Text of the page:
Whether you’re new to gardening or you’re a seasoned pro, there are some tips that can make your next garden project a breeze.
First, pick a location for your garden that’s sunny and accessible. Vegetables and flowers need at least 6 hours of direct sun a day for optimum growth.
1. Plant in Blocks or Beds
Planting in blocks or beds is a great way to maximize your outdoor gardening space. However, it is important to be sure to choose the right size for your needs.
Building a bed that is too wide or too long can lead to compacted soil and poor drainage. To avoid these problems, build your beds no more than four feet wide.
In addition, make sure that your garden is located where water can easily run off into a drainage system. Pooled water can eventually drown your plants in the bed.
2. Plant in the Right Season
If you want to get the most out of your garden, it’s important to plant in the right season. The right season depends on your area’s climate and the type of vegetable you’re planting.
Cool-season vegetables like broccoli, cabbage, cauliflower, kale, lettuce, spinach and turnips grow best in cooler conditions. You can start these seeds indoors from February for a head start and transplant them into the garden once the weather warms up.
Summer-loving vegetables such as beans, corn and tomatoes thrive in hotter temperatures. You can sow these at this time too, but you’ll need to water them well and keep an eye on their progress as they grow.
Fall is a great time to sow herbs and flowers because it’s usually a bit cooler than spring. This gives them a chance to “settle” in their new environment and bloom earlier. In addition, plants that are dormant in the fall are easier to maintain – they don’t require as much watering or weeding.
3. Make Sure Your Soil is Well-Drained
Well-drained soil is a critical requirement for any plant’s survival. This is because plants need to have a lot of water available for their roots to drink up, and they also need plenty of oxygen to breathe.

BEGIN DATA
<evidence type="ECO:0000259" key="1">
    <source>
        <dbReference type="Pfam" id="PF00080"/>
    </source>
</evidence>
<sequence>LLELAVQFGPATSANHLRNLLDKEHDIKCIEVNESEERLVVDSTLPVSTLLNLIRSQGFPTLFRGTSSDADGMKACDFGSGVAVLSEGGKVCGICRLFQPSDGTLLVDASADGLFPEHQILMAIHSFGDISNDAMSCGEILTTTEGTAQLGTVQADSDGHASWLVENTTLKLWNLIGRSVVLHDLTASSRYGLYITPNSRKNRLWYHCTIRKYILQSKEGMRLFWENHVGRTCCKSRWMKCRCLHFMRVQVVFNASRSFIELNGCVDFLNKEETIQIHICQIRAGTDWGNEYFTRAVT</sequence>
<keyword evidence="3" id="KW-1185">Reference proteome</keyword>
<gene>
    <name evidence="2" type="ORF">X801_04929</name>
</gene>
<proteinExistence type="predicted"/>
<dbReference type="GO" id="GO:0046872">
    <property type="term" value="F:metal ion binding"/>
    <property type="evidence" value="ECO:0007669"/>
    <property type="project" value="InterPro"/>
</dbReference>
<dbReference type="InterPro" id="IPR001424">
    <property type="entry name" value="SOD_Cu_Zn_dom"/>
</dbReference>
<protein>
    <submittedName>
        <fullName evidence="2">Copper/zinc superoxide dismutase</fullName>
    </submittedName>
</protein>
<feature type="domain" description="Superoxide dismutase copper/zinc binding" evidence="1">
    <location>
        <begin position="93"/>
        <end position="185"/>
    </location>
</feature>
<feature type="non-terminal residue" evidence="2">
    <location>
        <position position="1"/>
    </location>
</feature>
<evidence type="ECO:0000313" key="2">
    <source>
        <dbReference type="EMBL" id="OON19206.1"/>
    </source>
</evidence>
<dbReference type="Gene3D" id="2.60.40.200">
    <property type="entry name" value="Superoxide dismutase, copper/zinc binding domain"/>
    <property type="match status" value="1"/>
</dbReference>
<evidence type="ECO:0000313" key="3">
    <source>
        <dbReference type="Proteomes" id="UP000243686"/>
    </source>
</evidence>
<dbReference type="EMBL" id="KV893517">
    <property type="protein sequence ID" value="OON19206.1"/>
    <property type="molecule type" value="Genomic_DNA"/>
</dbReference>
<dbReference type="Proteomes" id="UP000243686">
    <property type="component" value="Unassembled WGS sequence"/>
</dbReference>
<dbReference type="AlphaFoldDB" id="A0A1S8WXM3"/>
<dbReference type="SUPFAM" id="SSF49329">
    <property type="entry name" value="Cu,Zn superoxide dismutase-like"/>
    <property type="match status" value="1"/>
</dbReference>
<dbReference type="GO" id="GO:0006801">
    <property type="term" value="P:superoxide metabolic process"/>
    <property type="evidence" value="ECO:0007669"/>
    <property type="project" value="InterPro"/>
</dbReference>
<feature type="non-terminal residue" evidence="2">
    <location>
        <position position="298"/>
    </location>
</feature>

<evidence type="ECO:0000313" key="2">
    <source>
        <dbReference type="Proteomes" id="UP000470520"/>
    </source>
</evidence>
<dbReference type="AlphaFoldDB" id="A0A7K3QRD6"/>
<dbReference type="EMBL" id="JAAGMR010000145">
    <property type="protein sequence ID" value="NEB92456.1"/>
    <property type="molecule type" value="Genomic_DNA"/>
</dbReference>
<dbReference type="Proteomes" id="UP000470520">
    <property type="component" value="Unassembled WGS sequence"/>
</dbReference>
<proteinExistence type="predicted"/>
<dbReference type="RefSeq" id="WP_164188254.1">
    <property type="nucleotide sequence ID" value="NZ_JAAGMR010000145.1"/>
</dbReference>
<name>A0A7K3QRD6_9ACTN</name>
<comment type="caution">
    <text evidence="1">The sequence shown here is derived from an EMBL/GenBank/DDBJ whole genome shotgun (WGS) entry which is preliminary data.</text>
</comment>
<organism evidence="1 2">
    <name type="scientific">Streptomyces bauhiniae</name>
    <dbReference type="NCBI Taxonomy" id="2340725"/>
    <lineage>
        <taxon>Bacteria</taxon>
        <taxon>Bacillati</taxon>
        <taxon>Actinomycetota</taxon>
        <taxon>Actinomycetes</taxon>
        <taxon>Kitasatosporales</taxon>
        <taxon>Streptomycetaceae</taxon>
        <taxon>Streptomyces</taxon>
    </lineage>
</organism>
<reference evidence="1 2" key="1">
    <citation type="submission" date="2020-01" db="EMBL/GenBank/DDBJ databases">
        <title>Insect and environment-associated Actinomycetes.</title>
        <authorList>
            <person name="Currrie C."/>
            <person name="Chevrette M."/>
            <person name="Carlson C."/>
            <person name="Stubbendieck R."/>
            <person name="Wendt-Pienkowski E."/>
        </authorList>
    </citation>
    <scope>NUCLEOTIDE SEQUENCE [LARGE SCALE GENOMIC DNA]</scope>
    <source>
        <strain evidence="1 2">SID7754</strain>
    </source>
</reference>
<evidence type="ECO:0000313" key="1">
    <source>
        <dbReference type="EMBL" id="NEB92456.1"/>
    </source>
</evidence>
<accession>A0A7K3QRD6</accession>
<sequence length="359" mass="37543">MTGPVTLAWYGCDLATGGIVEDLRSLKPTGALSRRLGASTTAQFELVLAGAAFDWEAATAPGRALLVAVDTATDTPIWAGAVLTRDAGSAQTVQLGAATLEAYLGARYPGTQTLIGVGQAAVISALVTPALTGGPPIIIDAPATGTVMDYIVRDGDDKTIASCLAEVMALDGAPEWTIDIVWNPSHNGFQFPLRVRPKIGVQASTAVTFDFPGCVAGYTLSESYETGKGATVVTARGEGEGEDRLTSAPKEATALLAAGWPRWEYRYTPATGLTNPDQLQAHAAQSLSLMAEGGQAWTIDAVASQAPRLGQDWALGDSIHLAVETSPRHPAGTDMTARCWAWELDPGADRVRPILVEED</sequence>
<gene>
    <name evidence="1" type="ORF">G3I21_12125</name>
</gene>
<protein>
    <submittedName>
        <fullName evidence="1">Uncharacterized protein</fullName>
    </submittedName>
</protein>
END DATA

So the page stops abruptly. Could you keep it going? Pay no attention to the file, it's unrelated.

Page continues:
When soil drains well, water isn’t pooling on the soil surface and causing problems. Instead, it percolates through the soil particles to reach the roots of your plants where it’s needed.
There are a few simple ways to check how well-drained your soil is. First, you can try a percolation test.
Dig a hole that’s about 1 foot wide and about 1 foot deep and fill it with water. Measure the amount of water in an hour and calculate how quickly it drains.
If the water level goes down less than an inch an hour, then you have poor soil drainage and should work with it to improve it. This is also a good time to start amending it with compost or other organic materials.
4. Water Your Plants
Watering your plants is one of the most important things you can do to ensure healthy growth and blooms. Whether you’re growing flowers or vegetables, getting it right can make all the difference.
Unless you’re growing a cactus, most plants require about an inch of water per week (this is even more so during droughts) to help keep them happy and healthy. It’s best to water in the early morning when the soil is still cool from the night.
Avoid watering too often as this will suffocate your plant’s roots, which can result in root rot and other diseases. Watering less frequently is also important to avoid evaporation, which can cause your plants to become parched and weak.